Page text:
Other researchers explore more areas in the software where a sent file can open victim machine file through UNC path rendering bug
.

Many meetings were disturbed as Zoom meeting links were disclosed and index in Google where attackers used them to disturb meetings but when it comes to high numbers of users attackers can join through these URL's and sit back and listen to your private talk as in high number of users attacker can play disguise. Hackers would just need to generate a list of 9, 10, or 11-digit meeting IDs, and check whether they were valid or not. If they got a hit, the spies could then eavesdrop on the conferences, and access all the video, audio and documents shared throughout the sessions, although this was only if no password were set. Beside all many Zoom meetings were disclosed on Github and these links dont require passwords to join these meetings.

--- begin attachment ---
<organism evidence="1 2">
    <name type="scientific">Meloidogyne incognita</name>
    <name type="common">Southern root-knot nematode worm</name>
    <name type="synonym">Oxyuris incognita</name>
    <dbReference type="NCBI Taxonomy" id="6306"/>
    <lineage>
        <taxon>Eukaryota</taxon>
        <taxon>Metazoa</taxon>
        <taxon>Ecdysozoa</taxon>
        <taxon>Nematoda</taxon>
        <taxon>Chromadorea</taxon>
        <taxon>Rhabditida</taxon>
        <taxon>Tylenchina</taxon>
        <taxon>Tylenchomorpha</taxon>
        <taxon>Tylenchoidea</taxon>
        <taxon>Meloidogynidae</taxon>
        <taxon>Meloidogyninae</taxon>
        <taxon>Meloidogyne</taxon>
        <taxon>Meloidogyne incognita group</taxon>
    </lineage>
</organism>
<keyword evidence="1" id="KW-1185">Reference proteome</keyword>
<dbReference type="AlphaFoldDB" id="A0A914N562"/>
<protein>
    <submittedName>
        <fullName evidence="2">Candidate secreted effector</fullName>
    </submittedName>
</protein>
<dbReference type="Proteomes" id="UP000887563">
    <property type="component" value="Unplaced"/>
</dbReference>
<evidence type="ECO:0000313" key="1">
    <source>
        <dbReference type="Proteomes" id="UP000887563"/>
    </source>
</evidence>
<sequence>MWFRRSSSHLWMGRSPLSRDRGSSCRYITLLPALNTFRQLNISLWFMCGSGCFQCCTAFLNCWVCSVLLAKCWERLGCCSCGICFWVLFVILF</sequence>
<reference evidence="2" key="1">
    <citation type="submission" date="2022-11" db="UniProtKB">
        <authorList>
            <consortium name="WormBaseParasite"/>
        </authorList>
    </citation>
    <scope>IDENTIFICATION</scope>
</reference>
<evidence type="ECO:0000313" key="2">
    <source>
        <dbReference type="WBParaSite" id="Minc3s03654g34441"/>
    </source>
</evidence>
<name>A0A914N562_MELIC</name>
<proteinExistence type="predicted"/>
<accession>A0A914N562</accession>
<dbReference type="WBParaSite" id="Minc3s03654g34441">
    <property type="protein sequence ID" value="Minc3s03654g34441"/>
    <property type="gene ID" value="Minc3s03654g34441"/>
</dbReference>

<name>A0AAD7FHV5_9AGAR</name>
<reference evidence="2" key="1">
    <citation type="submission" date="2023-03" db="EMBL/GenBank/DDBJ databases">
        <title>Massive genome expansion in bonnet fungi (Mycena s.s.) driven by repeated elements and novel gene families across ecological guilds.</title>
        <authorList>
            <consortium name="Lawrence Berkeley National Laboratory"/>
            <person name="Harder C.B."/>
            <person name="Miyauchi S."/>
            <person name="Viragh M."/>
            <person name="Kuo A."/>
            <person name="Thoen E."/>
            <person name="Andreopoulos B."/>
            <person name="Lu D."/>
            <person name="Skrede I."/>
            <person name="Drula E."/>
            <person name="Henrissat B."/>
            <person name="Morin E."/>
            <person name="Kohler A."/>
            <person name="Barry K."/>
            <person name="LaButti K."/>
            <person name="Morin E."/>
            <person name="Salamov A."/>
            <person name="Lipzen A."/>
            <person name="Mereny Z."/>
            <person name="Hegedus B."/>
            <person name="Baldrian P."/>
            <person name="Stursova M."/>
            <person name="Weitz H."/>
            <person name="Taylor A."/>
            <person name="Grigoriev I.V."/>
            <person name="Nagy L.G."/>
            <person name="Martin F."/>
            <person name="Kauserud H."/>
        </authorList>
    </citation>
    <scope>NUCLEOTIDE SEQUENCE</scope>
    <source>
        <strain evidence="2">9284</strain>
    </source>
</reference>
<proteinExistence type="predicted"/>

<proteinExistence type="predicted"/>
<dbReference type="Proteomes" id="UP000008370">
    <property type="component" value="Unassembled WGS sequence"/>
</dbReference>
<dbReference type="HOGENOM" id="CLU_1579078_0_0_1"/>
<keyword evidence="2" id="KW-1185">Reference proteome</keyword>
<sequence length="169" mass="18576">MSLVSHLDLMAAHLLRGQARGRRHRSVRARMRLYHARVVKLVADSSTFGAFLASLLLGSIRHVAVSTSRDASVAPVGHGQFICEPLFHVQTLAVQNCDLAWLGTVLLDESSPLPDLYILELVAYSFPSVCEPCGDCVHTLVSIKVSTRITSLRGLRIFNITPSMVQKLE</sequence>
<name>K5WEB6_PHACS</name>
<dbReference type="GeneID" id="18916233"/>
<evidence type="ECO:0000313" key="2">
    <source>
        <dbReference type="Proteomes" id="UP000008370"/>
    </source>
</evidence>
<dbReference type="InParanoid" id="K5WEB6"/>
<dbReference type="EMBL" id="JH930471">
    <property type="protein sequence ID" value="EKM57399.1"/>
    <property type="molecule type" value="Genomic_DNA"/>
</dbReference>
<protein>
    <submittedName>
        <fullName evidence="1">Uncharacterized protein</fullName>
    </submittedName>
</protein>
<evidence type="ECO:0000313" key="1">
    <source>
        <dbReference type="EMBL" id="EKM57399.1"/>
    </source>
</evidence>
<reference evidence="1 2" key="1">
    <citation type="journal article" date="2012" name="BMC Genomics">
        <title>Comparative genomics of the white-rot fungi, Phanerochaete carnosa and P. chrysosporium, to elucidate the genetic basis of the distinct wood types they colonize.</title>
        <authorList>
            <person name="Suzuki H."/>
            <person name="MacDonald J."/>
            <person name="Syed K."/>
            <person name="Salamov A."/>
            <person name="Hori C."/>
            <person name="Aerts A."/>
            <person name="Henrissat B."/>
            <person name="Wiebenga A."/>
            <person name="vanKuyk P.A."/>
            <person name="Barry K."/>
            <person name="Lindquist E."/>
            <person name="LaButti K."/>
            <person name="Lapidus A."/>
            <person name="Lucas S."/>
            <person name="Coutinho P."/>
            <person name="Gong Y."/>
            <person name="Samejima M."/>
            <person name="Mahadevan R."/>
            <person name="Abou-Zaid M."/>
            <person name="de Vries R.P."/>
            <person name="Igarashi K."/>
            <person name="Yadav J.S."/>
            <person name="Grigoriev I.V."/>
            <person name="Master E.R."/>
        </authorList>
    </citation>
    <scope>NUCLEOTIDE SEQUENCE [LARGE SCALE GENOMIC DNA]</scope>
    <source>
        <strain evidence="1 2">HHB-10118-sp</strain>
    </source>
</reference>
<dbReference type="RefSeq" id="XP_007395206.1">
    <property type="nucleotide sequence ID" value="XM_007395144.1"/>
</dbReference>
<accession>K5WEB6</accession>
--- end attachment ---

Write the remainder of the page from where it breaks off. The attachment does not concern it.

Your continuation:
We cannot blame Zoom for its great product and convenient, But Zoom’s misleading security claims give users a false sense of security and privacy. Whether it’s hosting a virtual happy hour or a yoga class, or using Zoom for therapy or government cabinet meetings, everyone deserves privacy.

Now more than ever Zoom has a responsibility to its users at this pandemic time where many rely on it. For now, Zoom at your own risk.

Still using Zoom, Take care of few things:

  1. Avoid sharing the link to your meeting publicly.
  2. Don’t use a Personal Meeting ID; use a one-time Meeting ID and a meeting password.
  3. Disable “Join before host.”
  4. Disable “Allow removed participants to rejoin.”
  5. Enable Waiting Room, as it allows you to approve attendees before they join.
  6. Set screen sharing to “host only” (to avoid someone broadcasting annoying or inappropriate content).
  7. Disable file transfer (to prevent the transfer of malicious files).
  8. Once everyone has arrived, lock your meeting.